I think of that 3-4 month period following the births of my three kids as The Twilight Zone (can you hear the music, too?). Everything, for the most part, is a haze, and it’s not because the kids were born 8, 12 and 14 years ago. My brain, at the time, more than likely was having a “hormonal bath.”
For many women, births trigger chemical changes to the brain, in addition to obvious changes to the body. Researchers at The Kinsey Institute at Indiana University Bloomington and their colleagues in the College of Arts and Sciences consider this postpartum period prime for study. It can provide a better understanding of the survival of our species – and the survival of couples’ relationships.
“We’re particularly interested in what accommodations people have to make when they have kids — men and women — and the stresses,” said Julia Heiman, director of The Kinsey Institute. “It’s been studied, but how then do other emotional features, relationship factors and sexuality fit in? These have been neglected even though they’re important to relationships.”
It’s common, for example, for new mothers to be uninterested in sex during the six months following a baby’s birth. Sometimes this is described as a dysfunction. There’s more to it, though, than women being sore and frazzled.
In a Kinsey Institute study that examined this question, some of the postpartum women who looked at arousing sexual images found them anything but arousing. It wasn’t something like, “Well, that looks like fun if I weren’t so tired.” It was more like, “Yuk.”
The “findings emphasize the complexity in the mechanisms underlying fluctuations in women’s reproductive priorities,” Heiman and her collaborators wrote in a journal article published recently in Hormones and Behavior. The lead author is Heather Rupp, research fellow at The Kinsey Institute. “We believe that decreases in sexual desire during the postpartum period may less be considered a dysfunction or problem and more positively as behavioral neuroendocrine change characteristics of the postpartum period warranting further investigation.”
The researchers are particularly interested in how the hormone oxytocin influences mothers’ brains. They have conducted experiments where they take images of the brains of new mothers and nulliparous women — women who have never had children — after having them look at pictures designed to elicit certain kinds of reactions, and after administering oxytocin to some.
Oxytocin, which is released in greater amounts during and after childbirth, is known to play a powerful role in a healthy mother’s unique state of mind by providing a calming effect when mothers breastfeed and by heightening interest in baby-related threats.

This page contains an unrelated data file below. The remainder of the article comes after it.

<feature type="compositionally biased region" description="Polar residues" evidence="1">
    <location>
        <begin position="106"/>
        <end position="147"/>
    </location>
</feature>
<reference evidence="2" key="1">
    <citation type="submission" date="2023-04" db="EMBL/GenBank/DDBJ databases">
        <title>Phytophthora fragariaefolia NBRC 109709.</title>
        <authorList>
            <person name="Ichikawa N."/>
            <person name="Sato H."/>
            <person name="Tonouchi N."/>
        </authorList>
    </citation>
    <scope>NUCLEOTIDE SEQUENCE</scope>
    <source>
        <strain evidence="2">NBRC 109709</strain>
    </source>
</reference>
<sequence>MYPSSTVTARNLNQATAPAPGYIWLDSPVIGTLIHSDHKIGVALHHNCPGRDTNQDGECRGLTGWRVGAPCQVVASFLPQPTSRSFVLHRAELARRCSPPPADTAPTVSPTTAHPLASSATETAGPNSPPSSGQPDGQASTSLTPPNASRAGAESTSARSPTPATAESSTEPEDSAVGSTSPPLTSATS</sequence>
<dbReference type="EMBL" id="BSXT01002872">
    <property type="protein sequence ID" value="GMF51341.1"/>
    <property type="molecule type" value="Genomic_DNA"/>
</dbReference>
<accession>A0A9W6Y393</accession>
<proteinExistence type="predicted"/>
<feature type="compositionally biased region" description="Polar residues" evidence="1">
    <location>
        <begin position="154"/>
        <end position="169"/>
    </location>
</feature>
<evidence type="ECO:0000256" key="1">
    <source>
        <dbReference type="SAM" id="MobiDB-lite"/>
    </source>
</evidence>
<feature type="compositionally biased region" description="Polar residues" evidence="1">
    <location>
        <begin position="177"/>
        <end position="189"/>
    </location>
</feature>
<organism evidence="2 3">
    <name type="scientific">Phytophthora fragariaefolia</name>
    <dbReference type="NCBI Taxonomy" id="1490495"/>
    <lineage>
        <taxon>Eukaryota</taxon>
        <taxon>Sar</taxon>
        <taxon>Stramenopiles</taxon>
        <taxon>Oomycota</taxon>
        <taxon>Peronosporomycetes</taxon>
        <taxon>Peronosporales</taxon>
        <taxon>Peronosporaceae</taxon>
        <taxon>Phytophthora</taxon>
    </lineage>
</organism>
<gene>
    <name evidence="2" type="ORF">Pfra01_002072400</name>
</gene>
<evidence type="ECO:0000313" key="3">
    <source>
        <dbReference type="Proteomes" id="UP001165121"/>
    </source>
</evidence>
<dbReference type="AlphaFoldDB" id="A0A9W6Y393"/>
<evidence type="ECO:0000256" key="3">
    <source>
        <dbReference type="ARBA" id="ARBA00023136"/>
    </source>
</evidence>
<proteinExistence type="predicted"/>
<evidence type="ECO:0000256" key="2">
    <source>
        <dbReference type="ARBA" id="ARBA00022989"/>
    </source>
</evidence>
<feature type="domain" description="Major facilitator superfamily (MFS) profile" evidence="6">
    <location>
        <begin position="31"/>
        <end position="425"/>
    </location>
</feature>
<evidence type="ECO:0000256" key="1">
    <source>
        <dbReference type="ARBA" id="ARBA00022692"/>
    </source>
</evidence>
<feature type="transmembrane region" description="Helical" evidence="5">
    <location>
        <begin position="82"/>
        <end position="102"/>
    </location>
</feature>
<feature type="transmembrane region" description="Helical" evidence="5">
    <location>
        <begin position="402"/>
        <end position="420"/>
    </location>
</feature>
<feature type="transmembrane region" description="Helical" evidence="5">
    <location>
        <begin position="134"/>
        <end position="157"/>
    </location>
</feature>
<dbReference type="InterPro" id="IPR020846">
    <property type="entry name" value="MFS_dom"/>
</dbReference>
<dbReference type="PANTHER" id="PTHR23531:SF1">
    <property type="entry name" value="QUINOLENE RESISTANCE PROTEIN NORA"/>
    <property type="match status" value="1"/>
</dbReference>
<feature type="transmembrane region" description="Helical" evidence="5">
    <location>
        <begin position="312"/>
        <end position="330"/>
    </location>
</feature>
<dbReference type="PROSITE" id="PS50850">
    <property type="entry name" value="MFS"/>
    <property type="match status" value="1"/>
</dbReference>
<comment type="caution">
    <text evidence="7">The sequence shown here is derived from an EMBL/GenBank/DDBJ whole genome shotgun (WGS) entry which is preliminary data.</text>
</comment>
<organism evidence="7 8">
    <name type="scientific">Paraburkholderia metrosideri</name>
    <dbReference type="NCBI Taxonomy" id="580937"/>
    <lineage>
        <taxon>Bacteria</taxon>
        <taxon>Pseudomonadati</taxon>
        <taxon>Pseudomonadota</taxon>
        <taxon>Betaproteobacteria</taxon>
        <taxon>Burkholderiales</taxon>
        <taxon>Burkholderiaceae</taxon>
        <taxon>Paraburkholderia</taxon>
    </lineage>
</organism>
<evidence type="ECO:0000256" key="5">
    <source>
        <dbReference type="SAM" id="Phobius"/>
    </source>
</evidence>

In their Hormones and Behavior study, the researchers expected to find that postpartum women, when compared to the other women, showed a stronger reaction in their amygdala, the part of the brain that controls emotional response, to images involving babies and a weaker reaction to sexual images. This would fit evolutionary models that anticipate trade-offs and priorities.
In reality, however, the postpartum women showed less reaction to all the images, including those of the babies (generally pleasant images, not threatening) and pictures considered neutral. When the postpartum women were asked to subjectively rate their reaction to the images, the results were as expected, with reports of less reaction to sexual images but stronger reaction to baby images compared to the other women.
“We interpret these data to suggest that decreases in self-reported feelings of sexual desire in postpartum women are related, in part, to a generalized decrease in amygdala responsiveness to arousing stimuli rather than a sex-stimulus specific change in brain function during the postpartum period,” they wrote.
This blog post discusses the team’s findings in another study that looked at how oxytocin might influence how postpartum mothers react to threats both related and unrelated to babies.
The research is expected to provide a better understanding of factors that contribute to postpartum depression, which can be debilitating and even deadly, and to provide insights into adaptations women undergo as they and their partners move on with their lives while building families.
“The amount of adaptation and accommodation and incorporation of complexity and feelings in life has been underappreciated,” Heiman said. “We need to appreciate this period, not just celebrate or criticize.”
Tags: Brain imaging, College of Arts and Sciences, Department of Biology, Department of Psychological and Brain Sciences, Heather Rupp, Indiana University, Julia Heiman, Postpartum, The Kinsey Institute, University of Zurich